In news-Mysore King Tipu Sultan is at the centre of a controversy in Mumbai as Minister is planning to name a playground in the Muslim dominated Malwani locality after the 17th century ruler.
A brief history of Tipu Sultan-
- He was the ruler of the Kingdom of Mysore in southern India.
- He was born in 1750, Devanahalli, Karnataka.
- He had inherited the throne from his father Haidar Ali, who had driven out the previous Hindu dynasty.
- In 1767 Tippu commanded a corps of cavalry against the Marathas in the Carnatic (Karnataka) region of western India, and he fought against the Marathas on several occasions between 1775 and 1779.
- War between Mysore and Maratha ended with the Treaty of Gajendragad.
- He was the pioneer of rocket artillery.
- He introduced sericulture in Mysore on a large scale and maintained records about the cultivation of sericulture.
- Tipu established banking networks and cooperatives, where capital was raised from the public (similar to banks inviting deposits), the principal held on an annual basis and returned with interest (or `nafa’).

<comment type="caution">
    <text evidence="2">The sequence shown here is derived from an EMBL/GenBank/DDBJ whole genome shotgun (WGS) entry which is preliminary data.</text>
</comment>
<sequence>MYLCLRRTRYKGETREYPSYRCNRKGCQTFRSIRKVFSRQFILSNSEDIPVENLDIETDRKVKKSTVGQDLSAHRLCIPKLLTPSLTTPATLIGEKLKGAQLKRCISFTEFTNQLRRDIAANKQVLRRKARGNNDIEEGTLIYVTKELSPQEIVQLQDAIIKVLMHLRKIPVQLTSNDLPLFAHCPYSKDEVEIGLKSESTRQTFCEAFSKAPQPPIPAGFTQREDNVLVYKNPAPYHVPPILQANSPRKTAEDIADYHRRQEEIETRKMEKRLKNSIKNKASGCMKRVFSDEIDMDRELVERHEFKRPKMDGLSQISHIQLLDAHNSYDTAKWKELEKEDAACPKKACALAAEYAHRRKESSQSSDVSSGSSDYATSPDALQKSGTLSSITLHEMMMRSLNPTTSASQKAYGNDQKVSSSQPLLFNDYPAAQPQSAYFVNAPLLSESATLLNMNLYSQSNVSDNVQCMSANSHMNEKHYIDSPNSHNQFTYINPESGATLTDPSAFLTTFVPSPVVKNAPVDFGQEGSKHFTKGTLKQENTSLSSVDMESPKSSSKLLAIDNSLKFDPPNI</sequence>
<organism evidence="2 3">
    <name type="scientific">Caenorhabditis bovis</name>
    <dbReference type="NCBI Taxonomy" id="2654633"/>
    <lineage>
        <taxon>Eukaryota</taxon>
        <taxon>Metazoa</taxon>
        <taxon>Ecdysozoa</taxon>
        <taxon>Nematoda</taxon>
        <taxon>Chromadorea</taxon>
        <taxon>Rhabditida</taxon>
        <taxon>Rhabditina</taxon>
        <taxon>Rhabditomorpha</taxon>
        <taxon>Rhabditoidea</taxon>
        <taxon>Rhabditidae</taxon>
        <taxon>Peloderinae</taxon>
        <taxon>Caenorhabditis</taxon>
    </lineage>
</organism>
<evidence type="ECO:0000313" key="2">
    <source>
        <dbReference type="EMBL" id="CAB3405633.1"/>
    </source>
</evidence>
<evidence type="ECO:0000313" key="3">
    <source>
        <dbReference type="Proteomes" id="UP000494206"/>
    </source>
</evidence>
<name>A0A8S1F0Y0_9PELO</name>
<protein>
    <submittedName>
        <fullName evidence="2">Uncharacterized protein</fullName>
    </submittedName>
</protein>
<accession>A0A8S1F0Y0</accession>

- He established trading houses for Mysore products worldwide, including places like Puducherry , Kutch, Karachi, Oman, Baghdad and Constantinople.
- Both Tipu Sultan and his father used their French-trained army in alliance with the French in their struggle with the British and fought 4 Anglo-Mysore wars.
- At the age of 15, Tipu Sultan supported his father in the first Anglo-Mysore War against the British in 1766.
- During the second Anglo-Mysore War he defeated Col. John Brathwaite.
- He succeeded his father in December 1782 and in 1784 concluded peace with the British and assumed the title of Sultan of Mysore.
- In 1789, however, he provoked British invasion by attacking their ally, the Raja of Travancore led to the third Anglo- Mysore war.
- The war ended by the signing of Treaty of Srirangapatna, between Tipu Sultan and Lord Cornwallis.
- In this treaty, Tipu ceded half of his territories and two of his son’s as a hostage of war.
- The Governor-general, Lord Mornington (later the Marquess of Wellesley), launched the fourth Anglo-Mysore War and on May 4, 1799, Tippu died in Srirangapatna, leading his troops in the breach.